Tomorrow is Memorial Day, and today’s column is devoted to a prose poem by my good friend, 1st Lt. Mike Gray. My deep appreciation for permission to publish this special dedication to all those we honor on Memorial Day.
The Silver Boxes
No one told me about the silver boxes!
It was the fall of 1967. I was in Vietnam, stationed in Saigon and assigned to the 69th Signal Battalion at Ton Son Nhut airbase. Having pulled my first Officer of the Day assignment, one of my duties was to police the main gate at 23:00 hours and pick up any late-returning personnel.
But no one warned me about the silver boxes!
I sat in my Jeep with the driver having a cigarette, looking at the Saigon night. The sky all around the perimeter of the city was aglow with flares dropped by aircraft. They would hopefully keep “Charley” from moving about in the night. About 23:15 I saw the headlights and heard the growl of a semi truck and trailer moving parallel to the fence toward the gate. The guards were expecting it and without hesitation swung open the gate to let it through.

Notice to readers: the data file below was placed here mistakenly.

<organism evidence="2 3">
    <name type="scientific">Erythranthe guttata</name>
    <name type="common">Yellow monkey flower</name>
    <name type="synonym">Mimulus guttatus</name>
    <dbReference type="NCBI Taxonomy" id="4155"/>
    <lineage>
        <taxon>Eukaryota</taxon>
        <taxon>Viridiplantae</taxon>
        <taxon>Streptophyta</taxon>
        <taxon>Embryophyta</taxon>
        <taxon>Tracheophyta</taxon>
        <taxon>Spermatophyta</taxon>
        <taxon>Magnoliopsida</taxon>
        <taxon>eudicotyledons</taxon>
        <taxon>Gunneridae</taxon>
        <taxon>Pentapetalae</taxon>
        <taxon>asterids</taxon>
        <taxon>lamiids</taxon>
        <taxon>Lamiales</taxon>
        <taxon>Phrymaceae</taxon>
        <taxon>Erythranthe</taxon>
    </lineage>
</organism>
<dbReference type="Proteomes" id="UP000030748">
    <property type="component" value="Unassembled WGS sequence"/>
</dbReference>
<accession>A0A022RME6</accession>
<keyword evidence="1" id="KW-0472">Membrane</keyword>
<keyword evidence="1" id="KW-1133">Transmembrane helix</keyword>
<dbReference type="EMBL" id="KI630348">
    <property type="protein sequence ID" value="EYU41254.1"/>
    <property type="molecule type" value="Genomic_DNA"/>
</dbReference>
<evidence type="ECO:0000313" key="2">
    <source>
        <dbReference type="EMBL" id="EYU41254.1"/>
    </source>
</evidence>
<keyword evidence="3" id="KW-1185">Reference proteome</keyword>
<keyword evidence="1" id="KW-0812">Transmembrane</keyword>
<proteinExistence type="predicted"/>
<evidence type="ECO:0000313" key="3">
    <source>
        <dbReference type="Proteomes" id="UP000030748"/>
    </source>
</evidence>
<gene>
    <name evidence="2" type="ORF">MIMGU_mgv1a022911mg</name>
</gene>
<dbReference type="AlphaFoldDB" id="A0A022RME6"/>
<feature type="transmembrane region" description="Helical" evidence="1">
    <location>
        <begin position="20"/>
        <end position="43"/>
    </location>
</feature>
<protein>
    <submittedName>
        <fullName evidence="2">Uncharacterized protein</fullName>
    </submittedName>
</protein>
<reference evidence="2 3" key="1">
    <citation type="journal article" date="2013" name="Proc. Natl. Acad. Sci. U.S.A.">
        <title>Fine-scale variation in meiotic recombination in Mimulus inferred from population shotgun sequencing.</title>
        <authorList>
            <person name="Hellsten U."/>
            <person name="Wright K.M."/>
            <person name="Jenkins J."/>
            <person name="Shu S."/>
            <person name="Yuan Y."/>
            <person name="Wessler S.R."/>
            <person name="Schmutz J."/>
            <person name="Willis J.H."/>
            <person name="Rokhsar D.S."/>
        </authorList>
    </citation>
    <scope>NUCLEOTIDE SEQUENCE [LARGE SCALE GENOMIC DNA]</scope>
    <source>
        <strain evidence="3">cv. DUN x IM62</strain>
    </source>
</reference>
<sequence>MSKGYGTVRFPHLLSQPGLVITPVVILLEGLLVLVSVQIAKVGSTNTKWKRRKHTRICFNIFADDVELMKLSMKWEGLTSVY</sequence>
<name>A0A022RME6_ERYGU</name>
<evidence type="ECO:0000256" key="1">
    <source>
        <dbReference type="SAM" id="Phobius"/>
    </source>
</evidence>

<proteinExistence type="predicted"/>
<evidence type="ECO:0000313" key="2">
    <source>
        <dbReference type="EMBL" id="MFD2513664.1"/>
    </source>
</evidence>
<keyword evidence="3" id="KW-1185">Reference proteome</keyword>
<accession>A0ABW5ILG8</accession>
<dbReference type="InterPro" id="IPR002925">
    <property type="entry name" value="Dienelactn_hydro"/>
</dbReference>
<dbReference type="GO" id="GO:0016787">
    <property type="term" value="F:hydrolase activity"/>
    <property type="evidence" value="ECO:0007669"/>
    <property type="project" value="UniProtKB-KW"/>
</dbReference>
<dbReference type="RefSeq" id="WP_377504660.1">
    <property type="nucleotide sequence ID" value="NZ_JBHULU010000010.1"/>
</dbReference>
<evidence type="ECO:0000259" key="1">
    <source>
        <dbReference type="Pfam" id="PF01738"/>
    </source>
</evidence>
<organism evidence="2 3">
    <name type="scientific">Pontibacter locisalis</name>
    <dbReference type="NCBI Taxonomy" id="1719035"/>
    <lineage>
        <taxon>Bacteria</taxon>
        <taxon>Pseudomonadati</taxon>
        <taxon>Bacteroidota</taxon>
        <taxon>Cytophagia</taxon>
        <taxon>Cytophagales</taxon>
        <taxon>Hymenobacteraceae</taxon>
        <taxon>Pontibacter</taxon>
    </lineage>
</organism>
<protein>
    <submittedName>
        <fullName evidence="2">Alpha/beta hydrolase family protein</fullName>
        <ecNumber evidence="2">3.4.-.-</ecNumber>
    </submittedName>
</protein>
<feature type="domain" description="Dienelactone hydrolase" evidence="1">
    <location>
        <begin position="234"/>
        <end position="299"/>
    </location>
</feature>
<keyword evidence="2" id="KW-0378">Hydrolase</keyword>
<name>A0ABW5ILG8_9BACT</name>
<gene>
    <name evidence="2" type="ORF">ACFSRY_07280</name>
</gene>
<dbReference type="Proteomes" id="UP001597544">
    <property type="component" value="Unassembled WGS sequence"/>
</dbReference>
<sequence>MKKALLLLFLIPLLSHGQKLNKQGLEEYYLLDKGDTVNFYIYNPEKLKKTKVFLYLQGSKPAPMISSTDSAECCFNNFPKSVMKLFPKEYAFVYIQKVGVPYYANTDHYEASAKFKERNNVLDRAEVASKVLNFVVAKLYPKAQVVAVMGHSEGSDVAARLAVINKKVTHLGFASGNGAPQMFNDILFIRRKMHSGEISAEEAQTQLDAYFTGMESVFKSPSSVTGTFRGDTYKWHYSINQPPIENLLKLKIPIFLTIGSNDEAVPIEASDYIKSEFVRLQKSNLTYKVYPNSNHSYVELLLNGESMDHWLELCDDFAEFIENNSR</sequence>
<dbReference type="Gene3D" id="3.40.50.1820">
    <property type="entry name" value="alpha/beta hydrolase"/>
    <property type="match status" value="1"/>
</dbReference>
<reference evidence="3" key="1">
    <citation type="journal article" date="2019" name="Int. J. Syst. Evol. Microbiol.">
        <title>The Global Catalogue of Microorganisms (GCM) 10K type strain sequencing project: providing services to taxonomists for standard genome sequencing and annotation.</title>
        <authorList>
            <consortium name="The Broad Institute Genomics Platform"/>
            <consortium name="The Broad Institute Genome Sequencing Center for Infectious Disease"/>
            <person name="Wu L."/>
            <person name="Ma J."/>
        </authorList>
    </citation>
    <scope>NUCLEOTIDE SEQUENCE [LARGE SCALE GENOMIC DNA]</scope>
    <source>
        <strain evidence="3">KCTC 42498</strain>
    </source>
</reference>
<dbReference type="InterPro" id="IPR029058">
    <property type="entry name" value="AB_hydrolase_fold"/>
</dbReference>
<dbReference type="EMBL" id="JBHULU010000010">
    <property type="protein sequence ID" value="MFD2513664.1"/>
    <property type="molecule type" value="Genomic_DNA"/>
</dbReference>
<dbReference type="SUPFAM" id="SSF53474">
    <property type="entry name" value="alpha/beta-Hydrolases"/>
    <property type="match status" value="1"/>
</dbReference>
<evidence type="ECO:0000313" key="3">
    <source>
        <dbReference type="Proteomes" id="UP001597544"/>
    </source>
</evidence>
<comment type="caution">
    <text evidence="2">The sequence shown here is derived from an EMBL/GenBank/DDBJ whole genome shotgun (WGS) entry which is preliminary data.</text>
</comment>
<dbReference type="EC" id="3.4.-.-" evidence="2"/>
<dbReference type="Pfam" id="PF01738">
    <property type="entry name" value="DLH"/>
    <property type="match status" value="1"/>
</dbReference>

And no one asked me if I was ready for the silver boxes!
As the truck labored past us, I saw its load in the glow of the gate’s floodlights. Silver-colored boxes, stacked four high, filled the flatbed truck and the trailer. My mind was a jumble of thoughts and feelings. I silently watched the truck head for the flight line to deposit its cargo.
What is there to say about the silver boxes!
I whispered to my driver, “Is that what I think it is?” “Yeah,” he replied. “The mortuary is right outside the gate. That’s today’s load.”
And then I knew all about the silver boxes!
They were going back to the real world. They left their family to serve, but this is all that was returning. Each box held a story. Mom taking care of you when you had the measles … Christmas morning … playing ball … building forts … hanging out with the guys … going to the prom … getting a driver’s license … sweethearts and wives. There was supposed to be more to the story. Each silver box contained plans and dreams and hopes, but that’s all they would ever be.
PAT GRANT has lived in Glendale for more than 30 years and was formerly a marketing manager for an insurance company. He may be reached at email@example.com.